EXECUTIVE MOTIONS TO ANNUAL CONFERENCE
The Executive agreed two international motions for Annual Conference on International Solidarity and International Disability Rights. Motions on Sex and Relationships Education and School Leadership were brought from the Education and Equalities Committee and agreed. Finally, the Executive endorsed the text of a motion from the Salaries, Superannuation, Employment Conditions and Rights Committee on Supply Teachers.
LAY OFFICER SUPPORT
The Organizing and Membership Committee agreed a paper on practical, preventative measures to support lay officers in their work on behalf of the Union, including training and support on team building at division level.
OFSTED NEW FRAMEWORK
The Equalities sub committee discussed the Ofsted
New framework document: ‘Better Inspection For All’ at length. Primarily, the new framework will introduce shorter but more frequent inspections for good schools,
a common inspection framework for all stages in the system, a greater role for HMI and an abandonment of the outsourcing of inspection.
There will be greater emphasis on safeguarding, the suitability of the curriculum, and preparation for life and work.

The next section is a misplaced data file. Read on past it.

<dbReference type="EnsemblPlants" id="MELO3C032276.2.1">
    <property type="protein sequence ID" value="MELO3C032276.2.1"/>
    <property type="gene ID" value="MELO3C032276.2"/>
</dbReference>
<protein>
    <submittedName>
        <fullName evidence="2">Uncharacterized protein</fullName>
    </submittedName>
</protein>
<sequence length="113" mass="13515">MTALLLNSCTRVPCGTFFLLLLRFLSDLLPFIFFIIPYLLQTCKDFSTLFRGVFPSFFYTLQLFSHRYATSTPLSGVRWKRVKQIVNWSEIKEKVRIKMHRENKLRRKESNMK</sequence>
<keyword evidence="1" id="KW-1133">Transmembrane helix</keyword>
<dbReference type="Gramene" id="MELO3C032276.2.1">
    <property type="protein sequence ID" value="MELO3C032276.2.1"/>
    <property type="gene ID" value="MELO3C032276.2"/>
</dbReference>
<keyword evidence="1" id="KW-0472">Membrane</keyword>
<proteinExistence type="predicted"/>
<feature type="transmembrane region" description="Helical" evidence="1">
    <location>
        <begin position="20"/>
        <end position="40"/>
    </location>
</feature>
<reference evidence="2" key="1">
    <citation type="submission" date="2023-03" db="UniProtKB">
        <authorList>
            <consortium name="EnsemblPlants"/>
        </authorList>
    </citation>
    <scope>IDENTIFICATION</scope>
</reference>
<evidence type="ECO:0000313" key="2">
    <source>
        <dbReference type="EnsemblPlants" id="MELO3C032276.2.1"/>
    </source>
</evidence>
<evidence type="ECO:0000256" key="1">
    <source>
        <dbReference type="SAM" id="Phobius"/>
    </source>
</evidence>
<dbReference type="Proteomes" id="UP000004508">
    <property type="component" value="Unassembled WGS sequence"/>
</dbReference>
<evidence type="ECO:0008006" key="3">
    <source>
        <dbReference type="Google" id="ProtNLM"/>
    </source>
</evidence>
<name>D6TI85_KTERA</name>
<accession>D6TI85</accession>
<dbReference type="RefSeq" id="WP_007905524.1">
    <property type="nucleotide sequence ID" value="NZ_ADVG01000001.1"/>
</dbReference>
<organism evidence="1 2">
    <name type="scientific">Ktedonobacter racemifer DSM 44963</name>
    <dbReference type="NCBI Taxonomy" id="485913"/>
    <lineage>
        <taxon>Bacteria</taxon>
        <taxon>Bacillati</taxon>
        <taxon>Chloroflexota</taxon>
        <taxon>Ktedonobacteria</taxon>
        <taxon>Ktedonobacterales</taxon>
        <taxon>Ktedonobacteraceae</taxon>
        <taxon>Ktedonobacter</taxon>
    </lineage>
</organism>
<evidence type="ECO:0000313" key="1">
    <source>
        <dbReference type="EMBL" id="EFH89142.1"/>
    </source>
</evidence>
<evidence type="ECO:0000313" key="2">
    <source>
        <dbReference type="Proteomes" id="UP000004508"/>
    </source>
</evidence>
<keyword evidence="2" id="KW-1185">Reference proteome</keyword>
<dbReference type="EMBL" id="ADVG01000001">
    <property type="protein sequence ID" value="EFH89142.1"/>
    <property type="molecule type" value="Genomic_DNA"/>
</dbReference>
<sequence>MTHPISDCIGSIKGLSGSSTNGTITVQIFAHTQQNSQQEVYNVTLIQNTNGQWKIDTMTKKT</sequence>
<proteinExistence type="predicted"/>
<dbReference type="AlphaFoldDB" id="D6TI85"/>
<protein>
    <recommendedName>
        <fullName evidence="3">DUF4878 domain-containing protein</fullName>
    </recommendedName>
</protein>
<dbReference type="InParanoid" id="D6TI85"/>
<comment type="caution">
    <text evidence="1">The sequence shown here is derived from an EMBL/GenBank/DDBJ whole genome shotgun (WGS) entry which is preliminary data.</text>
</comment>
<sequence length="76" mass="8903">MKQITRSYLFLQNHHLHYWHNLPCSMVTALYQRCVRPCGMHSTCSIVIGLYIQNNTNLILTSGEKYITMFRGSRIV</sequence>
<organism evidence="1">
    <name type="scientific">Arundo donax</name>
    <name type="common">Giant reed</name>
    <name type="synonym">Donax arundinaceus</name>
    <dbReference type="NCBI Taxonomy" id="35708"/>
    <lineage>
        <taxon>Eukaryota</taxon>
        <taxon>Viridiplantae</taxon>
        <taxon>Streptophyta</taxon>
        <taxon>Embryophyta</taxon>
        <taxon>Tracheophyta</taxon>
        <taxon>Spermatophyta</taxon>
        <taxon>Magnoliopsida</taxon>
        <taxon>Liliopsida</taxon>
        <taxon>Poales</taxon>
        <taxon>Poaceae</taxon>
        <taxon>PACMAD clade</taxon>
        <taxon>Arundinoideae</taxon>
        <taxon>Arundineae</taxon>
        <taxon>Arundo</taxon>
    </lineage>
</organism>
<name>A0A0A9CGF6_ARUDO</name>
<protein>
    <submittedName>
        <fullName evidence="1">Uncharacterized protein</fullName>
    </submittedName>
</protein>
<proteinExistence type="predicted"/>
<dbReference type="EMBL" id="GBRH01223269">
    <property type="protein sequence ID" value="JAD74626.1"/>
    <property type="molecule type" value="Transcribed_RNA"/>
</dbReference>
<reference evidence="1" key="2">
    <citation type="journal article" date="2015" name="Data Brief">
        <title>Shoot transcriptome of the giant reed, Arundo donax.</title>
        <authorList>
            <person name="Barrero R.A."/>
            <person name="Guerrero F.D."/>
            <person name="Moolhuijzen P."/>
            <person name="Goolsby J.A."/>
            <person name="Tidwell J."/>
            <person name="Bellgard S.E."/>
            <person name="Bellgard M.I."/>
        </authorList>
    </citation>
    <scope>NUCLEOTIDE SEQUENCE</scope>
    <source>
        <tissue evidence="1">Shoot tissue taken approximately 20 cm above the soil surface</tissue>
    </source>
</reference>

Ofsted is consulting on this document ( please go to Ofsted website to express views online) , including whether there should be a separate inspection judgement on the curriculum in Schools.
I voiced concerns that age related standards were still being used as a measurement to assess progress and that short inspections for good schools could lead to a data driven culture with the consequence of exacerbating the already over bearing testing culture.
In addition, I also attended an NUT seminar on the new framework, where Mike Cladingbowl, National Director of Inspection Reform at Ofsted, was the keynote speaker.
He started his address by saying that he was in favour of a broad based education and he expressed a dislike of assessment becoming synonymous with accountability. I asked, in the Q and A session, how we were to avoid the narrowing of the curriculum, that seems to be happening in some schools, where Arts and Humanities subjects such as MFL, Drama, Music, History and Geography are having curriculum time cut. The response was that government should not prescribe curriculum share for subjects but that the inspection framework was the way forward in encouraging the right balance.
I have concerns that this new framework does not go far enough in addressing these issues and that , in fact, a high stakes inspection regime, of itself, can provoke knee jerk reactions on curriculum content,, when the inspection is based around a results driven culture.
I think we may be returning to a grammar school/ secondary modern situation in some parts of Surrey and West Sussex too, where some Schools are still offering a broad based curriculum and others are not.
Jackie Baker ( Executive member for Surrey and West Sussex.)